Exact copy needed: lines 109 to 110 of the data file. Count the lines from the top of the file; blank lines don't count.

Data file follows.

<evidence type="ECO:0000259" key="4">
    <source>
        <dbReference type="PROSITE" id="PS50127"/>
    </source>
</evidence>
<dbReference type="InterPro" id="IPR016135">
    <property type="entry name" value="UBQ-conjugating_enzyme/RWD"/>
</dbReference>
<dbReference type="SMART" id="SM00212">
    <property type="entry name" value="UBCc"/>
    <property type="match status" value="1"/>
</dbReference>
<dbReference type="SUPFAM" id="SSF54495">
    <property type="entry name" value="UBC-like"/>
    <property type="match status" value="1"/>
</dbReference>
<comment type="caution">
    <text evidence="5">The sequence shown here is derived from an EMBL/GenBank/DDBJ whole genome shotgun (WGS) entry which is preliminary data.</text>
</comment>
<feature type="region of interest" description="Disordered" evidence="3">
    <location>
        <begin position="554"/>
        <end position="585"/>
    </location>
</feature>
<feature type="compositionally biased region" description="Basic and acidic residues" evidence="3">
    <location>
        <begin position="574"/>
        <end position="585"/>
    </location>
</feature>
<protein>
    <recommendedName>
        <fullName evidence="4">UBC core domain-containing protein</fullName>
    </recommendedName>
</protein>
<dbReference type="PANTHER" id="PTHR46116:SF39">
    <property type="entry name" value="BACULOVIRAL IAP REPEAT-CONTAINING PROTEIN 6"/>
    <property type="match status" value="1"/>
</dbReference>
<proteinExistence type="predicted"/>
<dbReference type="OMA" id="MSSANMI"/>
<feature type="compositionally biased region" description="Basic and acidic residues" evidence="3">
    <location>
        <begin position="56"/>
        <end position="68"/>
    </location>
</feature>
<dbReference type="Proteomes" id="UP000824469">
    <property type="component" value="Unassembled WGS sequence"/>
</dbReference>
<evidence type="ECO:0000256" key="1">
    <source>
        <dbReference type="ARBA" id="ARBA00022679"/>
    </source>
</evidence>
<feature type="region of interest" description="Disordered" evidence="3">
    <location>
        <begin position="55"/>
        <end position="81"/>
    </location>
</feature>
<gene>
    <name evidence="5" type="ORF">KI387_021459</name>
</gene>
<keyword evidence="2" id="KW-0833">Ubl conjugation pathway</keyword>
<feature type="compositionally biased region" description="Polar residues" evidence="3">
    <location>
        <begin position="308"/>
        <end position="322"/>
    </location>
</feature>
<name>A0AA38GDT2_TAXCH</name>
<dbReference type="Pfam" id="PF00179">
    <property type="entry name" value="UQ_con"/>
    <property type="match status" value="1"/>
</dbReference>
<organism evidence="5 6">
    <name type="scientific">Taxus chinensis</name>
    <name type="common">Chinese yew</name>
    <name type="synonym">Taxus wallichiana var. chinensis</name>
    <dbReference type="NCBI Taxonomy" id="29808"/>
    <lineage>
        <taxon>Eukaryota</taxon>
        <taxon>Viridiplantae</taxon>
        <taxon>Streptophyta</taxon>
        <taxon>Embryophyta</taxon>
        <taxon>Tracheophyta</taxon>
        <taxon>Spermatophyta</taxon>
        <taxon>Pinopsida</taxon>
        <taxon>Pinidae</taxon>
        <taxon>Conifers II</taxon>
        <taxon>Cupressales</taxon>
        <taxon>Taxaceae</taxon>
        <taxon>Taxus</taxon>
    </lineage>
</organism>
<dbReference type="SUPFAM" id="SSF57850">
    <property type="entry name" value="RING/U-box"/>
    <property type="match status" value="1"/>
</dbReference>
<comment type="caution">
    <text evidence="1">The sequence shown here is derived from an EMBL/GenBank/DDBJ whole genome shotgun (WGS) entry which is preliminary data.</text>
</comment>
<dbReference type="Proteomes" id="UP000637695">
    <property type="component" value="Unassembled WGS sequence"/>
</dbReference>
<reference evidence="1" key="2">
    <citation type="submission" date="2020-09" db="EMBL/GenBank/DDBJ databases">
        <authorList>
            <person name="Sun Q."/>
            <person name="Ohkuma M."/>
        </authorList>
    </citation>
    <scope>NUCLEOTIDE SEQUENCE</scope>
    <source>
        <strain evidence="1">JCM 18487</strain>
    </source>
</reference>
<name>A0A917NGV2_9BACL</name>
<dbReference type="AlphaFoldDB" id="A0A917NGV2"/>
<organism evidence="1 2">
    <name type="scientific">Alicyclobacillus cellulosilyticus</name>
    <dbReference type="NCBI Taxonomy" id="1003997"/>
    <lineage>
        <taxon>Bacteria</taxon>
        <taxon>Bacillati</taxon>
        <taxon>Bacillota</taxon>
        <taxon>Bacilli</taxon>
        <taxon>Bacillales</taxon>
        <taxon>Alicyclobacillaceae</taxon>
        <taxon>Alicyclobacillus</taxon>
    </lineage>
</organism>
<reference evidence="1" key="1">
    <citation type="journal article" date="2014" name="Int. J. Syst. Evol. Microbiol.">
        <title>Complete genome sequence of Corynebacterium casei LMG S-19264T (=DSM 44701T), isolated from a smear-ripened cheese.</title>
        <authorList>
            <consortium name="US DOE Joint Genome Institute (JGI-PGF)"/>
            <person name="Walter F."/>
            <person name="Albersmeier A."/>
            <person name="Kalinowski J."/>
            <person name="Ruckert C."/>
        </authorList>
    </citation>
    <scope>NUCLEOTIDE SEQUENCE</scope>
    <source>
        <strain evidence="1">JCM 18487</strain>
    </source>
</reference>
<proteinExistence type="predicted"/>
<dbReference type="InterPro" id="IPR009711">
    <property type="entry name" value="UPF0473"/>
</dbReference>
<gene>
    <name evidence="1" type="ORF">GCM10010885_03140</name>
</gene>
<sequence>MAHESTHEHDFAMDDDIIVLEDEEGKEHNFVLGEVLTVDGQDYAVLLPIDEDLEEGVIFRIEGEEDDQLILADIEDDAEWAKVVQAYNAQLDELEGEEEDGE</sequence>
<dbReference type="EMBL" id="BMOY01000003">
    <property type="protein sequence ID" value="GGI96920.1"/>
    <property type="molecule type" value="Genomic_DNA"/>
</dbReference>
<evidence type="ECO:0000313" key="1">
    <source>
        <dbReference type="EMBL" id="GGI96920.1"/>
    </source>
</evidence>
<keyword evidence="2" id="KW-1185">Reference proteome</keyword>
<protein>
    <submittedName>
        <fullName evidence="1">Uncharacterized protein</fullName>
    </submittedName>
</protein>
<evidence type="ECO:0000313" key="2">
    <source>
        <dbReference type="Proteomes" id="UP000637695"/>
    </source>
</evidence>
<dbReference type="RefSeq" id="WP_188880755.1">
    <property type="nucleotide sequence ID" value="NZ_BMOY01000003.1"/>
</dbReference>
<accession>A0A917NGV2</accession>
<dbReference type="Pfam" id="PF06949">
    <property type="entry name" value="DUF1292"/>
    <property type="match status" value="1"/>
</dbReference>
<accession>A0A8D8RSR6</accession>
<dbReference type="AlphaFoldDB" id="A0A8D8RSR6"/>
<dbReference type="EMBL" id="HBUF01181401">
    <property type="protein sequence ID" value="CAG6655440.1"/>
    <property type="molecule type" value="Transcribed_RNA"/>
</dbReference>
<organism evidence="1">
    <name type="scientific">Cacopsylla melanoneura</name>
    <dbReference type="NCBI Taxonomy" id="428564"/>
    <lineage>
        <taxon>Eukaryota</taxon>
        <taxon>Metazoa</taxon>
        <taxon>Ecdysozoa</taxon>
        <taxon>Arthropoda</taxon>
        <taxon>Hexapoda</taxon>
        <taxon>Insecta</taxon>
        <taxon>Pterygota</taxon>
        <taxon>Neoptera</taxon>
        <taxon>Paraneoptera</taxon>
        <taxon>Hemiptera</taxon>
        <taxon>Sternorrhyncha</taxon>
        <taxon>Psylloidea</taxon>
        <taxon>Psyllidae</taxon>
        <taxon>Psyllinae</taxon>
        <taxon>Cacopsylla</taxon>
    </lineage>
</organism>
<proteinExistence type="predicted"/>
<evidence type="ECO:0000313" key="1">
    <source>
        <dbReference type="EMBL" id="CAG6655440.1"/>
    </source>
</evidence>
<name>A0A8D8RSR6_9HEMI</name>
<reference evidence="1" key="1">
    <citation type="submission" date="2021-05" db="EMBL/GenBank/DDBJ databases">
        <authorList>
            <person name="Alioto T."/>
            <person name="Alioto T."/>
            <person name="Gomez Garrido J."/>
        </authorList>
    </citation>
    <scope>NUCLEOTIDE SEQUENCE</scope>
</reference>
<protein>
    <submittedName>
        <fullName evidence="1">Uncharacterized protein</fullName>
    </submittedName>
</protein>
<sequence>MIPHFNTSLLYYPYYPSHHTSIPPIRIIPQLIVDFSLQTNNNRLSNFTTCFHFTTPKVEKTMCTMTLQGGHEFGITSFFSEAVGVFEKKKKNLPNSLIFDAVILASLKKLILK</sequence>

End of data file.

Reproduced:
    <citation type="submission" date="2020-09" db="EMBL/GenBank/DDBJ databases">
        <authorList>